This week a BT Sport survey found that 80 per cent of women athletes polled felt pressure to conform to a certain look and body type.
Hold that thought for a second - the vast majority of athletes, women at the top of their game physically, are facing pressure from the media, social media, coaches, sports officials and other athletes to look a certain way - as Rebecca Adlington put it on that jungle programme through a curtain of tears: ‘stick thin, big boobs and a pretty face.’
76 of the athletes said their behaviour had been influenced - so they might change their diet (87 per cent), or their training (58 per cent). One athlete said she developed an eating disorder, while another said: “Sometimes it has meant my diet no longer is optimum for performance but becomes optimum for looking slimmer/thinner....which isn't my body type.”
Perhaps some of the pressure comes from the way women athletes are constantly being pursued to pose naked - although perhaps the highest profile British woman pro cyclist, Victoria Pendleton, didn’t seem too concerned about going nude in GQ magazine before the Olympics.
“I don’t suppose it does bother me really,” she said. “I have done a few sexy photoshoots, I’ve been told I’ve got a nice bum, plus when I compete I am wearing a skin suit, so really, what’s the difference?”
Having said that, she’s also said that she was ‘saddened’ to have her muscles airbrushed out of media images, to make her look ‘more feminine’, and told BT Sport this week: “I think that it would be really valuable if women were celebrated for their achievements more.”
It’s easy to think these superstars should get over it - stop looking at the abuse on Twitter, ignore the insecurity and think of the pound signs - but there’s a more insidious side to all of this.
Women already battle a number of reasons not to get on a bike every day. From bike shop assistants who don’t understand women’s cycling needs or patronise them, to employers who don’t provide showers or decent changing facilities, to clubs that don’t know how to cater to women, to traffic fears when cycling with children - the list of reasons not to get onto a saddle can seem endless.
The Australian Heart Foundation’s report into women and cycling last year found the need to transport children and cycling clothes being unfashionable were the reasons a third of women gave for men cycling more than them.
Whether or not you think these are valid excuses to choose a car over a bike, it’s hard to argue it’s a good thing these women aren’t cycling.
So let’s not give women any more reasons to leave the bike at home.
1. Do not fetishise her
Women on bikes don’t want your pervy comments any more than they want your rude ones. Victoria Pendleton probably gets a tiny bit of sick in her mouth every time some guy tells her how much he likes to look at her in cycling shorts.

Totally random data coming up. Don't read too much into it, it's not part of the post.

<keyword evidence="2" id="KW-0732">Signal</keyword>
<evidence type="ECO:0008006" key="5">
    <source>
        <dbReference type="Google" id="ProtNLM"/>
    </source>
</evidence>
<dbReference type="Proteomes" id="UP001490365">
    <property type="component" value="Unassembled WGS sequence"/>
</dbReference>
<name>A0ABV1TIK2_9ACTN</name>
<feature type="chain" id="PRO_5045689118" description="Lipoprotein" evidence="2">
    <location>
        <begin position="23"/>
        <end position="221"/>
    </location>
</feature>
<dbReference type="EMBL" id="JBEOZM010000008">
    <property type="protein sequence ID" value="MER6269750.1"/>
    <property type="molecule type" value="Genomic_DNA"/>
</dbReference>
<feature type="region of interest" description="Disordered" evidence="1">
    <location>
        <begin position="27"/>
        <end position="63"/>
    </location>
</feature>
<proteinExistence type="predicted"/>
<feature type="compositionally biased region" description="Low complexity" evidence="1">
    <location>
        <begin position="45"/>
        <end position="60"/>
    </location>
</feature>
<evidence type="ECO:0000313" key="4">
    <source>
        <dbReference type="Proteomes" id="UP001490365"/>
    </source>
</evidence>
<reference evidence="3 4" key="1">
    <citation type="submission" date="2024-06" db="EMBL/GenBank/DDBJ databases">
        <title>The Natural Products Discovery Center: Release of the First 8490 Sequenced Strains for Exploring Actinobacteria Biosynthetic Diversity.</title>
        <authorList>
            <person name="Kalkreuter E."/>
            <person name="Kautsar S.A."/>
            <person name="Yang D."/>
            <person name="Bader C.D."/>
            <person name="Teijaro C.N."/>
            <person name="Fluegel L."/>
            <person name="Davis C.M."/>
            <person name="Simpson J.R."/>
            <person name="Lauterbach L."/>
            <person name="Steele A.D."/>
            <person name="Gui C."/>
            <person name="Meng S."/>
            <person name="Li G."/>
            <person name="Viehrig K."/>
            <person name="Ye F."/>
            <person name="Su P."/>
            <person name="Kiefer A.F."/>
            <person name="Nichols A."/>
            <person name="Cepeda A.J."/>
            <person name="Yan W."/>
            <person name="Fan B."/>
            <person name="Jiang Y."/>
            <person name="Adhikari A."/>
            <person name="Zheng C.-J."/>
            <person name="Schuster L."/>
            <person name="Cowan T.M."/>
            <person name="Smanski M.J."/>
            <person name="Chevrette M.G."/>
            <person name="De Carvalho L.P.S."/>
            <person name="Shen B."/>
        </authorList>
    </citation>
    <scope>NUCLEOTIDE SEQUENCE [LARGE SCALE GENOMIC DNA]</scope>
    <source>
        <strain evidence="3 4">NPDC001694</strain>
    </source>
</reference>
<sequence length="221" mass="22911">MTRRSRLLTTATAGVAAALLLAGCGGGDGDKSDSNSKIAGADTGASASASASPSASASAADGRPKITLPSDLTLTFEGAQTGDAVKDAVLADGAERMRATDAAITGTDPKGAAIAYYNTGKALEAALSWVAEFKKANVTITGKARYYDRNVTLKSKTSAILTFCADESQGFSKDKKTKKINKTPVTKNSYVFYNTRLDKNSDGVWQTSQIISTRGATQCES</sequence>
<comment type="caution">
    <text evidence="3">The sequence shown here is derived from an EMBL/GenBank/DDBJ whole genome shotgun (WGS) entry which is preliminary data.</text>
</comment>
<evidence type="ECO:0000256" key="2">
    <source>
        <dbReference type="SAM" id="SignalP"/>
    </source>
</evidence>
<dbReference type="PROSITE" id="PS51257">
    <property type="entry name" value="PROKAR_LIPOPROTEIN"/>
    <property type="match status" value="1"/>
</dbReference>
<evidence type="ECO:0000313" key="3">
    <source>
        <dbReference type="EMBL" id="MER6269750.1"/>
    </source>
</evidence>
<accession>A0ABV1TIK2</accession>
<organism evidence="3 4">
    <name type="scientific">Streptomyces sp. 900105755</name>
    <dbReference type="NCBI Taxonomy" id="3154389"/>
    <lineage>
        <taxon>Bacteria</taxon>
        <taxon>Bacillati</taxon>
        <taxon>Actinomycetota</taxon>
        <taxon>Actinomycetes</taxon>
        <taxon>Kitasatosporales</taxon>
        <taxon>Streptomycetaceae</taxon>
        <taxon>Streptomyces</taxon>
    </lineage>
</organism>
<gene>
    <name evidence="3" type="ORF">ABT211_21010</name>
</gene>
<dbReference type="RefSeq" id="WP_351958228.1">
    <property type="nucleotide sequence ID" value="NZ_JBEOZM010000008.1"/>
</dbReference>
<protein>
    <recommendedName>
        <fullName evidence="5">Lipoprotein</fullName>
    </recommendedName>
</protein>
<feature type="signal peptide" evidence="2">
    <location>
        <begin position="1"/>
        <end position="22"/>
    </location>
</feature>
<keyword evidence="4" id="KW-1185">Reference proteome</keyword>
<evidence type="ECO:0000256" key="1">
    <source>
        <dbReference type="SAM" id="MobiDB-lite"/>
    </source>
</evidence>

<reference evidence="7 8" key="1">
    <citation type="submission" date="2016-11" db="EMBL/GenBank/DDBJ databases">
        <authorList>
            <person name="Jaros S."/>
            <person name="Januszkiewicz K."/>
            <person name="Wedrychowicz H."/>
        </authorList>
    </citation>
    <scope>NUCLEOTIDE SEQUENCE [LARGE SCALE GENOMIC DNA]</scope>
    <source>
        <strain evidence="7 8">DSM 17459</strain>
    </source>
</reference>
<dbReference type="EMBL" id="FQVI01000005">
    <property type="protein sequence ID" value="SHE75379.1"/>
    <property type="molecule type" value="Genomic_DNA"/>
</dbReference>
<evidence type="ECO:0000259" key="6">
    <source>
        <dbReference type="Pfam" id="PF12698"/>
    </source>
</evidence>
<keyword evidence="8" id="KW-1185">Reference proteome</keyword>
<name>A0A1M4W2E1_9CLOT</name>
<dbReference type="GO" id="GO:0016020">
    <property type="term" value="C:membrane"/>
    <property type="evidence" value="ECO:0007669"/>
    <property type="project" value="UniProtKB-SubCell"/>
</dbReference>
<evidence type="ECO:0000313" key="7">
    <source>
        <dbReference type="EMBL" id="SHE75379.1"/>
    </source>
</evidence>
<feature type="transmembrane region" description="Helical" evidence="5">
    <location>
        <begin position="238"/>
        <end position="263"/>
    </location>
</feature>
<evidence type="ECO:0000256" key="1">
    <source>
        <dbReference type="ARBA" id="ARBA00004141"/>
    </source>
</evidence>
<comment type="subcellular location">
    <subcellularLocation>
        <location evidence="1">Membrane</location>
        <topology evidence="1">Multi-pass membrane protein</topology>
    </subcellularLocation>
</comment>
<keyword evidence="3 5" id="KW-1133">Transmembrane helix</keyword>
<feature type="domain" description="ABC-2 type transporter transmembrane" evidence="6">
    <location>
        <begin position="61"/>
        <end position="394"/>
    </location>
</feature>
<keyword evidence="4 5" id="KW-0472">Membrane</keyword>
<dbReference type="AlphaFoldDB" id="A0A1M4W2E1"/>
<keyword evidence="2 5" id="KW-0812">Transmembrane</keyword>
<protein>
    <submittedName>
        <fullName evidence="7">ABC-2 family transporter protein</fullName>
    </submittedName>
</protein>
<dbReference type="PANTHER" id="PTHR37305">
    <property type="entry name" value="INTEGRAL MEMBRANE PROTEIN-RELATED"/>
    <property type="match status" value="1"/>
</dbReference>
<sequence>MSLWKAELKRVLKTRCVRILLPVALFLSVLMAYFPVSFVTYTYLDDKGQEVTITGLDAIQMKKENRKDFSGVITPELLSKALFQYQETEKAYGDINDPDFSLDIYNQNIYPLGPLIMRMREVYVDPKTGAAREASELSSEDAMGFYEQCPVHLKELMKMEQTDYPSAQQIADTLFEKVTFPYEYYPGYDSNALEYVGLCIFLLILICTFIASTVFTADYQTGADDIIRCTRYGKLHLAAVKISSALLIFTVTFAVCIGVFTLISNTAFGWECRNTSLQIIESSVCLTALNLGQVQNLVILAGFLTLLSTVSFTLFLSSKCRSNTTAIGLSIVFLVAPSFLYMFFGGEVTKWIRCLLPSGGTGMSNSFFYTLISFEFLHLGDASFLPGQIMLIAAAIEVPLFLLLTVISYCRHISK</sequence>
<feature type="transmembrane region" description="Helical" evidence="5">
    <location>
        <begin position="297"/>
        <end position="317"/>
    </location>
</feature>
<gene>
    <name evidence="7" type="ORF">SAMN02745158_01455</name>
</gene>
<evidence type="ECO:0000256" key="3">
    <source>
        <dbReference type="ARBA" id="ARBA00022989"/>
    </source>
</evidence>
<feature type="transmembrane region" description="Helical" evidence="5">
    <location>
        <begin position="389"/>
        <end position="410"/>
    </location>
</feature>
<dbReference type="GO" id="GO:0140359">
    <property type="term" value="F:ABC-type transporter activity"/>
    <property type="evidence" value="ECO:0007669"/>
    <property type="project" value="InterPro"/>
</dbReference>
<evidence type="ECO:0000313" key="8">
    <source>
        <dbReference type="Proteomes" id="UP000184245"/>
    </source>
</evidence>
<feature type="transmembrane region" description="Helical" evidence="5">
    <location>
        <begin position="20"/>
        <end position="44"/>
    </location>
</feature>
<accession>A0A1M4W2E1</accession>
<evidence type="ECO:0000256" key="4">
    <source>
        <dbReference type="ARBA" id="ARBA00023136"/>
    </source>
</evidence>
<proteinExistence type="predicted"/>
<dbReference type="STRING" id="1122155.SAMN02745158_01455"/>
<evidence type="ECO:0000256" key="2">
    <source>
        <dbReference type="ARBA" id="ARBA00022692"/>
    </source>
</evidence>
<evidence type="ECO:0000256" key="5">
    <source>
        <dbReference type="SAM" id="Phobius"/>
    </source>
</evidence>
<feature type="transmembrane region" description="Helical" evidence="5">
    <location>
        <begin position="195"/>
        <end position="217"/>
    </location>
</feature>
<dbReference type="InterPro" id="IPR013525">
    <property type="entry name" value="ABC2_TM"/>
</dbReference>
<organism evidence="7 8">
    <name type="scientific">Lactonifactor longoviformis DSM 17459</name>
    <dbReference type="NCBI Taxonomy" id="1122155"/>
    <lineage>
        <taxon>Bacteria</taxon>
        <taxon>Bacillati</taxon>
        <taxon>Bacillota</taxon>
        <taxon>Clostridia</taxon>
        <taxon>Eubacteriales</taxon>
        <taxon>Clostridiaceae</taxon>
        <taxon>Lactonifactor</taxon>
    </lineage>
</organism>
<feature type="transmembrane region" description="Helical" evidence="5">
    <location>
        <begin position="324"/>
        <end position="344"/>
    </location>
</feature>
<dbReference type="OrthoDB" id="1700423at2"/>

Many women already feel self-conscious putting it all on show, so make like you haven’t noticed it, okay?
If you have some creepy thing about tight Lycra, keep it to yourself, or look online for some like-minded weirdos to share it with instead.
2. Do not harass her
I know you might not be one of them, but those guys exist. The ones who shout things out of car windows, or worse, film your arse as you ride along (yep, it happens). Don’t do it - it’s probably illegal and it’s never ended well for any guy who’s tried it with me.
3. Don’t put mean comments under reviews of women’s clothing
When we review women’s clothing at road.cc, we do it so women know whether a bit of gear is worth forking out for. When we photograph a woman wearing it, we do it so she gets a vague idea of whether she likes the look of it.
What we don’t do is photograph it so you get to leer all over that woman in tight clothing, comment on whether or not she is ‘really’ a cyclist or suggest some super-helpful diet or exercise tips for her to look more like a ‘real’ cyclist.
Besides being unpleasant for the woman in the picture, take a second to think about how an 'ordianary' woman thinking about taking up riding is going to feel about the reception she might get.
4. Don’t put mean comments under reviews of men’s clothing, either
One of our male reviewers often gets mocked for being too skinny, and some bloke last week decided to point out that he doesn’t have 'proper cyclists legs' - which was quite funny as he's just got a semi-pro contract with a Belgian team for the season.
Just don’t body snark - it just makes you look like a dick.
5. Do speak out
If you see a woman (or a man) getting abused for any reason, do speak out. Tell that person their Tweet wasn’t cool. Call out the pervy guy on the club run. The person on the receiving end will be grateful and if 0.00001% of knobs change their attitude because of what you said, that’s still progress.
6. Don’t give unsolicited ‘advice’
The girls you know who cycle might really want your advice on what protein shakes to have for breakfast, or how sprint intervals will make them leaner, or whatever. If they want it, they’ll ask.
If they don’t, they’ll just carry on riding whatever bike they chose, wearing whatever they picked out for the purpose, eating whatever tastes good. But thanks for your concern.
*There are probably loads more ways not to be a knob to women on bikes. Feel free to add your own in the comments below.
After an unpromising start, having to be bribed by her parents to learn to ride without stabilisers, Sarah became rather keener on cycling in her university years, and was eventually persuaded to upgrade to proper road cycling by the prospect of a shiny red Italian bike, which she promptly destroyed by trapping a pair of knickers in the rear derailleur. Sarah writes about about cycling every weekend on road.cc.